School Age Assessment of Attachment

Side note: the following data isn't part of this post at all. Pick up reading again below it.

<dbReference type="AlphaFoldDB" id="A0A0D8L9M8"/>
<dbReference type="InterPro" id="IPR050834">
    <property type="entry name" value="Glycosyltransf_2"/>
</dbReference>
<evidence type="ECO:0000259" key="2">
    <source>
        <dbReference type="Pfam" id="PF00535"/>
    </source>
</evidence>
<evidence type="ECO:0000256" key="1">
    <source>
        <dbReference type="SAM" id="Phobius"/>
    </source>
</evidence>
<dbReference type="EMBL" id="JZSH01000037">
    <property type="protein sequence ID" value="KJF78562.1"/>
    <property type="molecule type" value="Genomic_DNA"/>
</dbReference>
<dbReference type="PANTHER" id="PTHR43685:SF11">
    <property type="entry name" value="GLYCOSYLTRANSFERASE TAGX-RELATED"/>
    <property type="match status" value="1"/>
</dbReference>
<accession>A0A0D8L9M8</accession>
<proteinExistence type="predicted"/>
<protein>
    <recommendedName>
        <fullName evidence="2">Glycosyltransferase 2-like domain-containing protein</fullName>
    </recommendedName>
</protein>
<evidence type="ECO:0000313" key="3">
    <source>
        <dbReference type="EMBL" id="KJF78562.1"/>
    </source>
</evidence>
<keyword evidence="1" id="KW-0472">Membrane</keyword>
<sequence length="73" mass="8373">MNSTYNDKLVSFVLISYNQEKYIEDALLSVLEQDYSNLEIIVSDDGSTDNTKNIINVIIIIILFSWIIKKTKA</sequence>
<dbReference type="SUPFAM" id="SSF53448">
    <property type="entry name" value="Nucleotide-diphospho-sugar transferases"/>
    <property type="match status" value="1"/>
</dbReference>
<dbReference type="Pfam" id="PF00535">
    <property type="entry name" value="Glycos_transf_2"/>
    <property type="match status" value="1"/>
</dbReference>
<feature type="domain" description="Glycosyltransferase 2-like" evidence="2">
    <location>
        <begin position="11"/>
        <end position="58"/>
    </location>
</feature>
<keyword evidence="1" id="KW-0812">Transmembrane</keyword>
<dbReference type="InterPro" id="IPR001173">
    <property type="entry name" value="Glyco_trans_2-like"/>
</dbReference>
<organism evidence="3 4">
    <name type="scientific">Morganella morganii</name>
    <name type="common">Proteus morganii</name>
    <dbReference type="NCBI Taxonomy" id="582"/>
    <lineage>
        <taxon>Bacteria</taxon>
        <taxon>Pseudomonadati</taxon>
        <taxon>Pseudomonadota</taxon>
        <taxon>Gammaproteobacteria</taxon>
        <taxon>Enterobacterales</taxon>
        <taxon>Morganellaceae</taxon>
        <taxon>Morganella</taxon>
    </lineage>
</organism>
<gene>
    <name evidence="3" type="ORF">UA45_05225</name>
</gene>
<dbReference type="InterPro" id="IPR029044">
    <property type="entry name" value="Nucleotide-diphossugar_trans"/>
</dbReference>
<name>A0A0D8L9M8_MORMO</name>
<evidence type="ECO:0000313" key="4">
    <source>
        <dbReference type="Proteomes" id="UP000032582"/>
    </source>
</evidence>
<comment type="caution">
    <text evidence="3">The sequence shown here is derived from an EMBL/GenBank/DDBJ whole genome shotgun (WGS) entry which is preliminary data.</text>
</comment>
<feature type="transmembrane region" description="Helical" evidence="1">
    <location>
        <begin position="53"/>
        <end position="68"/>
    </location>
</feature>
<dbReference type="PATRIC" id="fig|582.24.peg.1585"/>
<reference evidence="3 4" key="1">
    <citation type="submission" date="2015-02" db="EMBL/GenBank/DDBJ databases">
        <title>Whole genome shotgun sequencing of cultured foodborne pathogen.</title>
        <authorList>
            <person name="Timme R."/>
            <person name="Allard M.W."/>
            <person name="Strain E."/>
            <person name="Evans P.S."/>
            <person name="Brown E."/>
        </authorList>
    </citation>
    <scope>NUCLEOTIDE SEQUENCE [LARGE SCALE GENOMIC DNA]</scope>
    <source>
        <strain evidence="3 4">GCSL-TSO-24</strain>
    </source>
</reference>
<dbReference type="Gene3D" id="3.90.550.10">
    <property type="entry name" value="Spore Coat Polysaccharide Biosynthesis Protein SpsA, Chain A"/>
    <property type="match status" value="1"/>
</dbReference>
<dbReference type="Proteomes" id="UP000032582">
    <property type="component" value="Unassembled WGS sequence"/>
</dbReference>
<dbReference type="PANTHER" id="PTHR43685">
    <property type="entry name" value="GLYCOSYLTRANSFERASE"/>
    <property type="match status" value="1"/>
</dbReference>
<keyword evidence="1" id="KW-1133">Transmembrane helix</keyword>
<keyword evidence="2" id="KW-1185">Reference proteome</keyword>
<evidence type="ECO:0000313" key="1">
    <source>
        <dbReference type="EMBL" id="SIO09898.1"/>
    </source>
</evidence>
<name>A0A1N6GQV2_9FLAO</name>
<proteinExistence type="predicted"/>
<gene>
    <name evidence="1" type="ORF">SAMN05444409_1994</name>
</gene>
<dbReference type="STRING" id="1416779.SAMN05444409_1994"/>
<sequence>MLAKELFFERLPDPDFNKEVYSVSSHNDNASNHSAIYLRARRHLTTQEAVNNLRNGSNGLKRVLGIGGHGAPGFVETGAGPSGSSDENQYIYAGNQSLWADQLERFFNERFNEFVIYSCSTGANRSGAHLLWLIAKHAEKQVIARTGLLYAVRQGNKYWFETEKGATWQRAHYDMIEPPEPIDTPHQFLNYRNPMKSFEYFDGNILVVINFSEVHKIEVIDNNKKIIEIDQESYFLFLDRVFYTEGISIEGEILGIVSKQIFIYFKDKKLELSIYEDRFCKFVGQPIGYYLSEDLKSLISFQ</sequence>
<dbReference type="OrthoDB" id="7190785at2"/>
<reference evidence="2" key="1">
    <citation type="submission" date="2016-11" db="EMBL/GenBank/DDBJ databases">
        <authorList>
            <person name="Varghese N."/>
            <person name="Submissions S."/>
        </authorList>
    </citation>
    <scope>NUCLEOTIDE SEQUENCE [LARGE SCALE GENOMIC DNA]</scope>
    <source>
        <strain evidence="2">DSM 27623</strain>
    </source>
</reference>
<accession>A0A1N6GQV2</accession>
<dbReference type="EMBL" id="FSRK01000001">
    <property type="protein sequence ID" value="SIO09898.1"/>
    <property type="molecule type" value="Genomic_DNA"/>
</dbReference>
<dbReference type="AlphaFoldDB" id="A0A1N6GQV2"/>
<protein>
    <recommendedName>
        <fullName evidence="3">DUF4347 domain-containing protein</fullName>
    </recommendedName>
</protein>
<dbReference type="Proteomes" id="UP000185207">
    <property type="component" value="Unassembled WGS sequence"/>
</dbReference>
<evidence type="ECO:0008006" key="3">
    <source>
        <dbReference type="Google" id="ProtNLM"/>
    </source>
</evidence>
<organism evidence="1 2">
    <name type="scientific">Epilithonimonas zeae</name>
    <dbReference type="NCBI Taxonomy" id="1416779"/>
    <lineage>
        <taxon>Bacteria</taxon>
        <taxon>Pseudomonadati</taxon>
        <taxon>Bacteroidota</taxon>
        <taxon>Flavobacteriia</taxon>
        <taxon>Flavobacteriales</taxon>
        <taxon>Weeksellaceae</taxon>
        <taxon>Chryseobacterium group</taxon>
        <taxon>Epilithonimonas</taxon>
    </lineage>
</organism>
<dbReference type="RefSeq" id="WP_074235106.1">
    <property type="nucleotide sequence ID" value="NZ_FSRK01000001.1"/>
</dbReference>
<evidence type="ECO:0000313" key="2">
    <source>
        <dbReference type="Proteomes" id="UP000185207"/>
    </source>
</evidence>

The SAA consists of cards, such as those used by the SAT, that address threats that school-aged children frequently face or imagine facing. These include: going out alone, being rejected by one’s best friend, moving to a new neighborhood, being bullied, having the father leave home, running away, and mother going to hospital. The interview protocol asks for an imagined story about the child on the card and then recall of a similar episode in the responding child’s life. For each story, the child gives the sequence of events (cognition) and the child’s feelings (affect), the child’s thoughts about attachment figures’ thoughts and feelings (perspective-taking and theory of mind), and reasons why the child did what he or she did and ideas about what they might do in the future (concrete reflective functioning regarding the self). The interview is audiotaped and transcribed. The transcript is then annotated for specific discourse markers in each of the six memory systems; the discourse markers are derived from the DMM method for analyzing the Adult Attachment Interview (Crittenden, 1999a) adapted to fit the speech patterns of school-aged children. Using written guidelines, each SAA protocol is assigned to one of the DMM classifications.